As developers of not just one, but two applications that depend on the Twitter API, we are of course, curious about this latest development. According to the RWW article, this is a distributed microblogging service. Steve Klabnik, who built rstat.us with friends, describes rStat.us:
“rStat.us is an extremely simple microblog. You can post a status, read replies, follow people and read their updates. That’s about it. We pride ourselves on saying ‘no’ to lots of features.”
I signed up and posted my first microblog on rStat. It’s linked to my Twitter account so my first rStat post immediately showed up on my Twitter account as well. So far so good. Still part of Twitter’s appeal, is the massive number of people using it.
Would you use rStat? Or at least try it out?
So, I’m sure you’ve all been waiting with baited breath for me to begin my licensing series. I got lots of great feedback, but something’s made me put it off for a moment: coding. I plan on starting the series in earnest next week, but in its stead, I offer you this: rstat.us.
If you didn’t hear, a week ago Friday Twitter changed their terms of service. This got a lot of people upset, including me. My friends and I started thinking about it, and the real problem is this: any software that’s owned by one entity, corporate or not, is open to the possibility of being abused.
So we decided to fix it. Ten days later, here we are: http://rstat.us/ is born.
To boil it down, rstat.us is a Sinatra application that clones the basic functionality of Twitter. Fine. But here’s the interesting part: if you want to follow someone that’s not on the main rstat.us site, you can copy/paste a URL into a form, and from then on out, it just transparently works. We’re building on the ostatus protocol that other sites like Identi.ca uses, so you can actually follow Identica users on rstat.us right now, and after we work out a kink or two, they can follow you, too.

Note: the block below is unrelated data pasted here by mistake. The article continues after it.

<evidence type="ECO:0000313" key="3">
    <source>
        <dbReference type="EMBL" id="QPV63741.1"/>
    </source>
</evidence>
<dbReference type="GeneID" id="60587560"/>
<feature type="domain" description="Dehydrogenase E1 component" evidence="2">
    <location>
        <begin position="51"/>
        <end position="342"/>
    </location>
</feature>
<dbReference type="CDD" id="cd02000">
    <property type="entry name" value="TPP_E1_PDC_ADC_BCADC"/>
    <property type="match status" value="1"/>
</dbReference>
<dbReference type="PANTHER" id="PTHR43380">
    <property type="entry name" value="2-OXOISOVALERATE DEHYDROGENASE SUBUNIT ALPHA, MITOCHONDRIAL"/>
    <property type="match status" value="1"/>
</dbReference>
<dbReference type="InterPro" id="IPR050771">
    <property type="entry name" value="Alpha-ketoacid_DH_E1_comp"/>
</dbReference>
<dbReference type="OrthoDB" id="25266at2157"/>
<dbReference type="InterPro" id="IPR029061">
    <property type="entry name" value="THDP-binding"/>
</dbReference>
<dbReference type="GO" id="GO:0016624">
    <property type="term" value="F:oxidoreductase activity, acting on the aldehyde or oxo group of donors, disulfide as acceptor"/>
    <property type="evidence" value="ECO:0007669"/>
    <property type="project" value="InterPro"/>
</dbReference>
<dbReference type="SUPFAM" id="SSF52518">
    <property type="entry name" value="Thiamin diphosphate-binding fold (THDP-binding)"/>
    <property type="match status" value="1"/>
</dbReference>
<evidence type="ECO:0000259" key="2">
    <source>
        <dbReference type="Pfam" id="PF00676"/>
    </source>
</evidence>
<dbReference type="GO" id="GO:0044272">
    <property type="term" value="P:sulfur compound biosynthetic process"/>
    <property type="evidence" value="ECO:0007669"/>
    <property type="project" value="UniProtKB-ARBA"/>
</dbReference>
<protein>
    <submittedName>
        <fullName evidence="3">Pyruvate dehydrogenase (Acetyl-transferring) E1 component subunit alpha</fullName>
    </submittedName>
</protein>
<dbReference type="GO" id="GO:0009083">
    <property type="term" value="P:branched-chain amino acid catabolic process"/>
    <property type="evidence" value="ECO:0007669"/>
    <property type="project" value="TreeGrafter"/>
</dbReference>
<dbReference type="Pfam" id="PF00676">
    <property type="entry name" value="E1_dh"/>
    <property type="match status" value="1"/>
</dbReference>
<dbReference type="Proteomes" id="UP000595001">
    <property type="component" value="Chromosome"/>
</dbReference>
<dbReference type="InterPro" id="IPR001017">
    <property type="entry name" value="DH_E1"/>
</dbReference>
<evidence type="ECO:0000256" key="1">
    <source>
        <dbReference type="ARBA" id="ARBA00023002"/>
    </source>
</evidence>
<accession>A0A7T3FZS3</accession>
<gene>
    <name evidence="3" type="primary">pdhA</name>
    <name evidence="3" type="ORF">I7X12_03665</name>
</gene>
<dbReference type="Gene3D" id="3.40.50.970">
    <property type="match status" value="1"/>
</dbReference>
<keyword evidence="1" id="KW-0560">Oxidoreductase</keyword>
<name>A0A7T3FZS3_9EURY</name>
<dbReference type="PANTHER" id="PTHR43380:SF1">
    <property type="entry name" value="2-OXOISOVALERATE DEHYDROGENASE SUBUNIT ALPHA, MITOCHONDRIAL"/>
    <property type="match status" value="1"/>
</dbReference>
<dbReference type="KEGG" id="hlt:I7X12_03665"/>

Oh, and I should mention that: this is very much an alpha release. rstat.us was put together by 6 or 8 of my closest friends in a marathon coding session, so there’s some refactoring work to be done. The documentation is also a bit obtuse, partially to slightly discourage people from running their own nodes just yet. Eventually, this should be a two or three line process, and you can be running your own node up on Heroku. We also want to significantly improve our test coverage.
There’s some pretty big plans for the future: we want to extract a Sinatra extension that will enable anyone to easily build their own distributed network. We’re also releasing three Ruby gems that will let anyone work with the few standards that we build upon, so that other people can make their own tools that work with us, or build their own implementations and copy of the site. Check it out on GitHub, or drop by #rstatus on Freenode if you’d like to say hello.
It’s a distributed world that we live in. Own your own data. Build decentralized networks. Take control of your own social networking. And help us do it. :)
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